The latest from Congressman Brian Mast . . .
"There’s a very harmful rumor being spread by special interests that lowering the levels of Lake Okeechobee to about 10.5 feet at the beginning of the summer will put drinking water supply at risk. But the facts just don’t back up that misleading claim.
Here’s the truth: the biggest threat to drinking water in Palm Beach County is actually the massive amount of water permitted for agricultural irrigation and the huge amounts that are discharged to the coasts.
Why? Here are the numbers from 2018:
- 16.6 billion gallons of Lake O water were used for municipal supply in West Palm Beach
- 392 billion gallons of water were harmfully discharged to the Treasure Coast, where it can never be recovered for Everglades Restoration or drinking water
- And 859 billion gallons of water were permitted for agricultural use
That means that 52 times the amount of water that was used for West Palm Beach water supply was permitted for agricultural use, and as a result of artificially high lake levels, the east coast of Florida received nearly 400 billion gallons of harmful discharges that damaged our communities and could never be used again.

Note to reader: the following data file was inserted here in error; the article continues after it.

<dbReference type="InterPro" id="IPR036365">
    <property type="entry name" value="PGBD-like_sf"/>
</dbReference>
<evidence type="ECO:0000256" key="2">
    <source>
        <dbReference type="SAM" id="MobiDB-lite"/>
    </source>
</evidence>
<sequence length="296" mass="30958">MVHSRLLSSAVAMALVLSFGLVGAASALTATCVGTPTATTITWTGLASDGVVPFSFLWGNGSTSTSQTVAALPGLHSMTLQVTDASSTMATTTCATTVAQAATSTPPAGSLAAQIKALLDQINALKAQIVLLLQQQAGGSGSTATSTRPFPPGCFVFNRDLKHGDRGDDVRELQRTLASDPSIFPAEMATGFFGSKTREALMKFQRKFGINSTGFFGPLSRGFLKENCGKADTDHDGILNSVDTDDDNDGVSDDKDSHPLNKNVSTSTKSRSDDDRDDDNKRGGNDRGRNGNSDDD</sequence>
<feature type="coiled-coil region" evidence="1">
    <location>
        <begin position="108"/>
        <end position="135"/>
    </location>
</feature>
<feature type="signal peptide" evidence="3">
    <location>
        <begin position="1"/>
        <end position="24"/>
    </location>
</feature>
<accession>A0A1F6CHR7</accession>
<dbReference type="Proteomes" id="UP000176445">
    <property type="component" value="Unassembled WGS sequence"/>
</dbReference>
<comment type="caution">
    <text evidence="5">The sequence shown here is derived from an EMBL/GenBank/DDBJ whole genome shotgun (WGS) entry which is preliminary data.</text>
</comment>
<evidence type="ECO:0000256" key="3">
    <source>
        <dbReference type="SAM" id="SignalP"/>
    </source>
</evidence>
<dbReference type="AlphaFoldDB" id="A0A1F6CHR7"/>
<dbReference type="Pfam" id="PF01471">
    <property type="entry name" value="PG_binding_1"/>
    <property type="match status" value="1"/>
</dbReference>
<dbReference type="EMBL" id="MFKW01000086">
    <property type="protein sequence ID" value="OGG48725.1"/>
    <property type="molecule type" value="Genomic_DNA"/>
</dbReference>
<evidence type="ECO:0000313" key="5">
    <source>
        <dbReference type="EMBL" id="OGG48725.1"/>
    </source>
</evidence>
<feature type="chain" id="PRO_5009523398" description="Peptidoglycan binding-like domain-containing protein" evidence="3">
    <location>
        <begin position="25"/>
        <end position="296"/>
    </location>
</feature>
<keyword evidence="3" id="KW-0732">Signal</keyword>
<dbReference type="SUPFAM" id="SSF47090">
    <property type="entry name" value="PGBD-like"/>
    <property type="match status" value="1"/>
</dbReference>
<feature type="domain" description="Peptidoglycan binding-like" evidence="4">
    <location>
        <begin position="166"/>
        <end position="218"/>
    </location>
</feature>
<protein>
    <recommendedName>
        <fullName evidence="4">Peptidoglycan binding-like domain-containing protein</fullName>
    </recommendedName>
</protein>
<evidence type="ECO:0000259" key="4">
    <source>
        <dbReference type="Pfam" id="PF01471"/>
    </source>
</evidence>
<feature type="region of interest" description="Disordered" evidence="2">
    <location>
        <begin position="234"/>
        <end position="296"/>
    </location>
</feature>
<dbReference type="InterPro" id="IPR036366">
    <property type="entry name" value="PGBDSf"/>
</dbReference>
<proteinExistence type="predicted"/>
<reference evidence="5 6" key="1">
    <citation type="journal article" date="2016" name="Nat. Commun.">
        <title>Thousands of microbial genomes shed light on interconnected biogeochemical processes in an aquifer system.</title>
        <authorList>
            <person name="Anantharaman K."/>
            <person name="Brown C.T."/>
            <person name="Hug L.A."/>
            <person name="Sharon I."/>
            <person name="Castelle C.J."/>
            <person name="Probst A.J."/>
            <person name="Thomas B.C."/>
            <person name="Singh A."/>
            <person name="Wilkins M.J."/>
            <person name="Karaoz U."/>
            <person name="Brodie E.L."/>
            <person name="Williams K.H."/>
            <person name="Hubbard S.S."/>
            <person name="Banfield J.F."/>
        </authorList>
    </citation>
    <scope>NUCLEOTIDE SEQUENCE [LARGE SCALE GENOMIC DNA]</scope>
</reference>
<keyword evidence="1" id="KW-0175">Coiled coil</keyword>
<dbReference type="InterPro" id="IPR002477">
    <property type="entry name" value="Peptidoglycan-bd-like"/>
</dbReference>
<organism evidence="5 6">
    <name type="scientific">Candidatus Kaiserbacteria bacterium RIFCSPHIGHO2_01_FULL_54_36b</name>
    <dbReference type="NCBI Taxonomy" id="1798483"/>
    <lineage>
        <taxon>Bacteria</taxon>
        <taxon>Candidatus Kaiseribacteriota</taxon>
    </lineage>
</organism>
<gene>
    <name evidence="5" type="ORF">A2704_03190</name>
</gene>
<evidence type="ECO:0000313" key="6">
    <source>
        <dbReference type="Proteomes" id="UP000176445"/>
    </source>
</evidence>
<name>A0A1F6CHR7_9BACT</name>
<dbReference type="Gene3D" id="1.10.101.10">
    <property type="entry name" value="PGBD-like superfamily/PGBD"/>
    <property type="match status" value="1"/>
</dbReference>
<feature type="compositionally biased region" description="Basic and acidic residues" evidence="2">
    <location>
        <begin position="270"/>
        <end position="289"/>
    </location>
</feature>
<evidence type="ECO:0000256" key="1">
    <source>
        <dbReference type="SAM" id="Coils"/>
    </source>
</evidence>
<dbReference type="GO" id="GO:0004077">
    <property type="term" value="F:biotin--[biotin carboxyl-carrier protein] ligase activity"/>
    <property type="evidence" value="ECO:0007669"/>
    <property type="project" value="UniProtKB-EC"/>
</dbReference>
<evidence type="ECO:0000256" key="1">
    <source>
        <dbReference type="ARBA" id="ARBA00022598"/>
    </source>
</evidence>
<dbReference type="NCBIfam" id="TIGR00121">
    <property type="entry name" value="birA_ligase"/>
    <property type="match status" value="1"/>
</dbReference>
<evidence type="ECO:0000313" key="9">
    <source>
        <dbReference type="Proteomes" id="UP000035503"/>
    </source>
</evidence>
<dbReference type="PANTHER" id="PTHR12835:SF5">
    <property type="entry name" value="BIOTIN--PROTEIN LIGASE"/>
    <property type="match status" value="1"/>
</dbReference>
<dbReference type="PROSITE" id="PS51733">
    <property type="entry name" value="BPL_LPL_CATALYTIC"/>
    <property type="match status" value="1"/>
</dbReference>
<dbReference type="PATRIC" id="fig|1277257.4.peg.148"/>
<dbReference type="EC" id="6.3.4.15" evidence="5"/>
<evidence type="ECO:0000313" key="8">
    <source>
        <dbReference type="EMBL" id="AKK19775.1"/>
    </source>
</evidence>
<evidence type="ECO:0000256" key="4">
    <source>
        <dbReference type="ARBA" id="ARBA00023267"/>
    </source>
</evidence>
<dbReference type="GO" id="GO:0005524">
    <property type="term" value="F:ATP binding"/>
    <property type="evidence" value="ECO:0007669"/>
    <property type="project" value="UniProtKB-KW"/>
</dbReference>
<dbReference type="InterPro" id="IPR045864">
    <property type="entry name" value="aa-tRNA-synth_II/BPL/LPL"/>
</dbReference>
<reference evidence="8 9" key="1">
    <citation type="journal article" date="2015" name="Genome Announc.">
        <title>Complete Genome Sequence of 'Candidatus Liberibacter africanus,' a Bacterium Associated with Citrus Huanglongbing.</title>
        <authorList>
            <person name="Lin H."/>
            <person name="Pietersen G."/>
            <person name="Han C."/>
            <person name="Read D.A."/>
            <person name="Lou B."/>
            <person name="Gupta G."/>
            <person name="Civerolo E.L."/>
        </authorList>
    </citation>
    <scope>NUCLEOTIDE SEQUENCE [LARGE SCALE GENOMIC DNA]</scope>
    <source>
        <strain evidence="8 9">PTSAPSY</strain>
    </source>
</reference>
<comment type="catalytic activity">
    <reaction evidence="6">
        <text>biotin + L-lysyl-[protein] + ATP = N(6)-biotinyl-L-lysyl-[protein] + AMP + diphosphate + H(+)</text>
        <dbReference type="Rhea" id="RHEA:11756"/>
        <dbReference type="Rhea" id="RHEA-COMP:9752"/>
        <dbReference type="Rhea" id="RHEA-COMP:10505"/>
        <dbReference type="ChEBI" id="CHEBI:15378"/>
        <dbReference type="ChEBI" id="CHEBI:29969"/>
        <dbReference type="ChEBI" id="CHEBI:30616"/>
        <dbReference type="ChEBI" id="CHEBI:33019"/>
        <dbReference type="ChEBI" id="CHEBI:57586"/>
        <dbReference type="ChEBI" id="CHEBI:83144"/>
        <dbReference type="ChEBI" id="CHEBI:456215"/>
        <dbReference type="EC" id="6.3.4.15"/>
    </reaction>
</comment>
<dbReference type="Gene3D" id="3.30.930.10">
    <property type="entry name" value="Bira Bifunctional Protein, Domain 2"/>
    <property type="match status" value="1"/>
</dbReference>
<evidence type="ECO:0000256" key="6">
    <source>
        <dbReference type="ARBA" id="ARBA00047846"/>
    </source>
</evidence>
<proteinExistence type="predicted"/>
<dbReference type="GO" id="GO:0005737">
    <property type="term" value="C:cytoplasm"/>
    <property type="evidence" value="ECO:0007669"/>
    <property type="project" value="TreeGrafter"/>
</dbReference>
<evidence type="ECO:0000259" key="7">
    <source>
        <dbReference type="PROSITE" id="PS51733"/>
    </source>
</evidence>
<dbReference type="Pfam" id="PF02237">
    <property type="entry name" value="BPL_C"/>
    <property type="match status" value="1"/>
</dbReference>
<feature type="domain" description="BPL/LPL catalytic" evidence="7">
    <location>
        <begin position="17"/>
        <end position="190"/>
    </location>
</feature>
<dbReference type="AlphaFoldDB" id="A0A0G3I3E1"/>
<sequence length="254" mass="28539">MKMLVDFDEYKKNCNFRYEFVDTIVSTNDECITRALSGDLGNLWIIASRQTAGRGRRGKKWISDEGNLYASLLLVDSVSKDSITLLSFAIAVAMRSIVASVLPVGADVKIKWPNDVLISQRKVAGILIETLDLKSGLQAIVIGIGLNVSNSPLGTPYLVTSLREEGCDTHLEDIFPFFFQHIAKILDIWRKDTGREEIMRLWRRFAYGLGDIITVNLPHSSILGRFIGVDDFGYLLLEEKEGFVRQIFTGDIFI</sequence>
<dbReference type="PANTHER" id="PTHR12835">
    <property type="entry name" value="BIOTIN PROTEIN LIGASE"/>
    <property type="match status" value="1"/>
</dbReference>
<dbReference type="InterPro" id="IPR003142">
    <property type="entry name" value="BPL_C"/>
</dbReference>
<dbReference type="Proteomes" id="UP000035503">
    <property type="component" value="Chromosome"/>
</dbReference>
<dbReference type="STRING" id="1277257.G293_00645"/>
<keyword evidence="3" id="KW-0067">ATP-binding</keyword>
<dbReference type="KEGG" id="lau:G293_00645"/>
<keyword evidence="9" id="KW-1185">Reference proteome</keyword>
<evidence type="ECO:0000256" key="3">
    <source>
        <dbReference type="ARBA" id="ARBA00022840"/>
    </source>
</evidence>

Going back another year, in 2017, Lake Okeechobee was just under 11 feet heading into wet season. Every water user still got all the water they needed and the coasts were spared (until Hurricane Irma hit) from the kinds of massive summer discharges that led to lost summers in 2016 and 2018.
So, the reality is, lowering the levels of Lake Okeechobee heading
into the wet season protects the drinking water supply for Florida by
preventing massive freshwater discharges to the oceans that waste our
water. And, preventing these discharges also protects
the communities east and west of the lake from massive public health
issues. It’s a win-win."
A southeast Florida laid back beach bum and volunteer bikini assessor who lives on island time.